AeroSage has not met this standard.  As an initial matter, we recognize that our prior decision did not specifically discuss all of the protester's arguments.  However, as stated in the decision, we considered all of AeroSage's arguments and concluded, based on our review of the record, that none furnished a basis on which to sustain the protest.  AeroSage, LLC, supra, at 7 n.4.  As is our practice, the decision addressed AeroSage's principal protest grounds, which is consistent with the statutory mandate that our bid protest forum provide for "the inexpensive and expeditious resolution of protests."  See Competition in Contracting Act of 1984, 31 U.S.C. § 3554(a)(1); Ahtna Facility Servs., Inc.--Recon., B-404913.3, Oct. 6, 2011, 2012 CPD ¶ 270 at 3.  Thus, to the extent that AeroSage believes that our decision is flawed because it did not specifically address each and every one of the protester's arguments, this would not warrant reversing or modifying the decision.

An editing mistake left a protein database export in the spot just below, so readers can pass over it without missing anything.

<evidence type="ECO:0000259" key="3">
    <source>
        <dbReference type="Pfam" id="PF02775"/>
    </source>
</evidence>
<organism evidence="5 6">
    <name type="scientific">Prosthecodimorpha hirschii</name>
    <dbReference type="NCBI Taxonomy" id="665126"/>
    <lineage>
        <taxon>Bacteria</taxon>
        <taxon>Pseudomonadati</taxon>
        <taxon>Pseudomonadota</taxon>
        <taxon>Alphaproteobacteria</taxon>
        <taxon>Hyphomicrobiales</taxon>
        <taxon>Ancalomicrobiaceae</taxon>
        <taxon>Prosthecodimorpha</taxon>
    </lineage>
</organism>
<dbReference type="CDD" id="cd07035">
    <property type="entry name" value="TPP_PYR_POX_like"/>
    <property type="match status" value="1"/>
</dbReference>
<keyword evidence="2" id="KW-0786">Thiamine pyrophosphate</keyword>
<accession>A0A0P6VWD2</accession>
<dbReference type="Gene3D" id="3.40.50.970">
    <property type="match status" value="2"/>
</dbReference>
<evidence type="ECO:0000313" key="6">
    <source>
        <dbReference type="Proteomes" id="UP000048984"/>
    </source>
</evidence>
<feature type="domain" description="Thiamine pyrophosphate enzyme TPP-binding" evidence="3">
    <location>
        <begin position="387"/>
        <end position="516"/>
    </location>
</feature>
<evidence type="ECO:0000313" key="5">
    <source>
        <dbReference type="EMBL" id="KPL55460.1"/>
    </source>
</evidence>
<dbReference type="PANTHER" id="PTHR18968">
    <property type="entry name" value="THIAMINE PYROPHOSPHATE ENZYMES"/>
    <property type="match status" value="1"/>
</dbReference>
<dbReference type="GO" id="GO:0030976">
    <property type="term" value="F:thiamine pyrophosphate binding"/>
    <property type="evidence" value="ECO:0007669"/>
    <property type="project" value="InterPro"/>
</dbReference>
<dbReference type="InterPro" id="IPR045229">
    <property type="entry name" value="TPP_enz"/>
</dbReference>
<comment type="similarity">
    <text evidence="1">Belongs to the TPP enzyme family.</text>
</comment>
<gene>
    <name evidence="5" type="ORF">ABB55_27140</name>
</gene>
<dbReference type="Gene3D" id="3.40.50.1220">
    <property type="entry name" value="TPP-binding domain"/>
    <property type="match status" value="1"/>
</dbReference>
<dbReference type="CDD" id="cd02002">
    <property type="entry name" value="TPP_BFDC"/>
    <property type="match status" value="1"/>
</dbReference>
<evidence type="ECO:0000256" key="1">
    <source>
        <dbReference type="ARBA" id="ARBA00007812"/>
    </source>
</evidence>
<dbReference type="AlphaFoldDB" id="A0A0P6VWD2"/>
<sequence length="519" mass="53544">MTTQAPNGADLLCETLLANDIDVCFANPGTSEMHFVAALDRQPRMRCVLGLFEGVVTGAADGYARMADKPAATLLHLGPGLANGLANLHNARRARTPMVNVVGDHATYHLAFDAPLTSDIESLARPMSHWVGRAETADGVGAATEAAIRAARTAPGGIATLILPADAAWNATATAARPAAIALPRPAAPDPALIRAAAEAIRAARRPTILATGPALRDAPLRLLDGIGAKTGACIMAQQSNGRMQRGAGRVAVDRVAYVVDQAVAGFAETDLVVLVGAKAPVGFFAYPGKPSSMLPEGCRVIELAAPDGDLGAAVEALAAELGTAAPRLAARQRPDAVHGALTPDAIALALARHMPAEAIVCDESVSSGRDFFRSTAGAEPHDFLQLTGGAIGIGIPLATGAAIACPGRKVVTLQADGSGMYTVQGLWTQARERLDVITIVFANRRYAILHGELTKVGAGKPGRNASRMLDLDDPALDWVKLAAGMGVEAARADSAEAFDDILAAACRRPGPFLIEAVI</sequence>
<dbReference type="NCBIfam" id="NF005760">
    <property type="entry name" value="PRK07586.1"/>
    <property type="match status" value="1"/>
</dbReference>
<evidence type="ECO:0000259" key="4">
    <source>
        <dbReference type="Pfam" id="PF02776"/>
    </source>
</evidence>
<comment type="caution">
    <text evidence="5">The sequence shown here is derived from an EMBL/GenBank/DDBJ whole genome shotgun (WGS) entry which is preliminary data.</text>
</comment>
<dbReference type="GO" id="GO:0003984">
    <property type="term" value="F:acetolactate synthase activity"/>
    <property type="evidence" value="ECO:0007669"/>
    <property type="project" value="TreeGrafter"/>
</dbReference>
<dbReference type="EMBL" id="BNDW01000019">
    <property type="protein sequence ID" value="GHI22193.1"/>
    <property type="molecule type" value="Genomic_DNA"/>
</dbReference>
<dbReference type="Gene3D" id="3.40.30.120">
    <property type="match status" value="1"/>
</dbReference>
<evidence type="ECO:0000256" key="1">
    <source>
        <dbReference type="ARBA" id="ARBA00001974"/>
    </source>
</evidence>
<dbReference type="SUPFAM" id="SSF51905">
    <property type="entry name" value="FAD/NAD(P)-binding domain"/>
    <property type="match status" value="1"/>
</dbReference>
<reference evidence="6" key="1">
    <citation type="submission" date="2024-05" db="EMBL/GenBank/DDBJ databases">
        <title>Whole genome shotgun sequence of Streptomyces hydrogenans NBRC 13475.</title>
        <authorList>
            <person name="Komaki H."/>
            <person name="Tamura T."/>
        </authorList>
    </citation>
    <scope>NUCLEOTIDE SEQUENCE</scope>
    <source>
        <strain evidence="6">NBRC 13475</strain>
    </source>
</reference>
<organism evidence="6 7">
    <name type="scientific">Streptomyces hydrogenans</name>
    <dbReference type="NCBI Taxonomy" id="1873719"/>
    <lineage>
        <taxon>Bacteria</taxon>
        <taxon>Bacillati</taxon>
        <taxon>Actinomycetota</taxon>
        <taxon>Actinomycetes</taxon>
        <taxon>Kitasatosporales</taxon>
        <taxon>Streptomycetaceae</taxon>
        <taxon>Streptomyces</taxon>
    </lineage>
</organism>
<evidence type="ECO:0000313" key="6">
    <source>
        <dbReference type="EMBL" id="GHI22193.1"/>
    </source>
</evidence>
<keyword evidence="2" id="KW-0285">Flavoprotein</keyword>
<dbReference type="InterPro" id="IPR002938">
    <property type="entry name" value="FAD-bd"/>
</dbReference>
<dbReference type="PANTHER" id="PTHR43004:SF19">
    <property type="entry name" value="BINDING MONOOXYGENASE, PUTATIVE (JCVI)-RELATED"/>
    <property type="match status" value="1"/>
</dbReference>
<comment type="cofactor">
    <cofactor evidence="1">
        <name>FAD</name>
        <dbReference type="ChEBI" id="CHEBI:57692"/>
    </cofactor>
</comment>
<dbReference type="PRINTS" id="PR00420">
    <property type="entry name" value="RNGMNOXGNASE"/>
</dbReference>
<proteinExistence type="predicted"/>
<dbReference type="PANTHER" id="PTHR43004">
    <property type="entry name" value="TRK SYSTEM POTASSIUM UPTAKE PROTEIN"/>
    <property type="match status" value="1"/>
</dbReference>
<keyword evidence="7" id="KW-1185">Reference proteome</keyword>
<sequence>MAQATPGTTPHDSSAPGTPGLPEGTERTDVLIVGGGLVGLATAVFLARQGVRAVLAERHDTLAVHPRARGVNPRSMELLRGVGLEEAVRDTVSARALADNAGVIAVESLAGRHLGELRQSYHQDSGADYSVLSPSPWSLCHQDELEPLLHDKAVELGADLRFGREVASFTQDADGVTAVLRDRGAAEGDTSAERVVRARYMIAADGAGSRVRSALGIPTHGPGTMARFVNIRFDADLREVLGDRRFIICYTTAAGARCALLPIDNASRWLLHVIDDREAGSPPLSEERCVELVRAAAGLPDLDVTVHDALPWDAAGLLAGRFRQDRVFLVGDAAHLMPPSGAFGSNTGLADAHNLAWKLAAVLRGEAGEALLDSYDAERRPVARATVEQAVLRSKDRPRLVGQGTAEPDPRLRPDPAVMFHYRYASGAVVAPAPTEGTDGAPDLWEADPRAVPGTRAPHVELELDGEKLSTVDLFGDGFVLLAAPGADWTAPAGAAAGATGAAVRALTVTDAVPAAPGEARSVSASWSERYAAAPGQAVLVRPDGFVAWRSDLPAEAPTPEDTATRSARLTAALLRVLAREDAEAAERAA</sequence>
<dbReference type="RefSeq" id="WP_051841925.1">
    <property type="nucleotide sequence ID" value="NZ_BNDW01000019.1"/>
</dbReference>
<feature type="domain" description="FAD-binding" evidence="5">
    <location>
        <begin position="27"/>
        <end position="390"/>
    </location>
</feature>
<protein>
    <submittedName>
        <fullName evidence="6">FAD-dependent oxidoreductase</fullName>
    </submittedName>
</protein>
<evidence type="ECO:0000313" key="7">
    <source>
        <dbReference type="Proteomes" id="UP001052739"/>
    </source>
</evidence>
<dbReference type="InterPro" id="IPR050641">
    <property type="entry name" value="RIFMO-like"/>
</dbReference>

Contrary to AeroSage's assertion, our decision specifically addressed the requirements of the VA Act and the relevant regulations, which were fundamental to resolving the protest.  AeroSage LLC, supra, at 4 ("AeroSage's allegations concern requirements under the [the VA Act].  38 U.S.C. § 8127.  Specifically, the VA Act, together with VA's implementing regulations, require VA to set aside acquisitions for SDVOSBs whenever it is determined that there is a reasonable expectation that offers will be received from at least two SDVOSBs and that award can be made at a fair and reasonable price."); at 5 (discussing the Veterans Administration Acquisition Regulation (VAAR)); at 6-7 (discussing the two prongs of the VA Act's Rule of Two).  Our Office also solicited--and agreed with--the views of VA and the Small Business Administration (SBA), which commented on the merits of the protest based on the applicable laws and regulations.  Id.  Therefore, this aspect of the request for reconsideration does not specify any information not previously considered and only reflects the protester's disagreement with our decision, which fails to meet our standard for reversing or modifying it.  See Veda, Inc.--Recon., B-278516.3, B-278516.4, July 8, 1998, 98-2 CPD ¶ 12 at 4.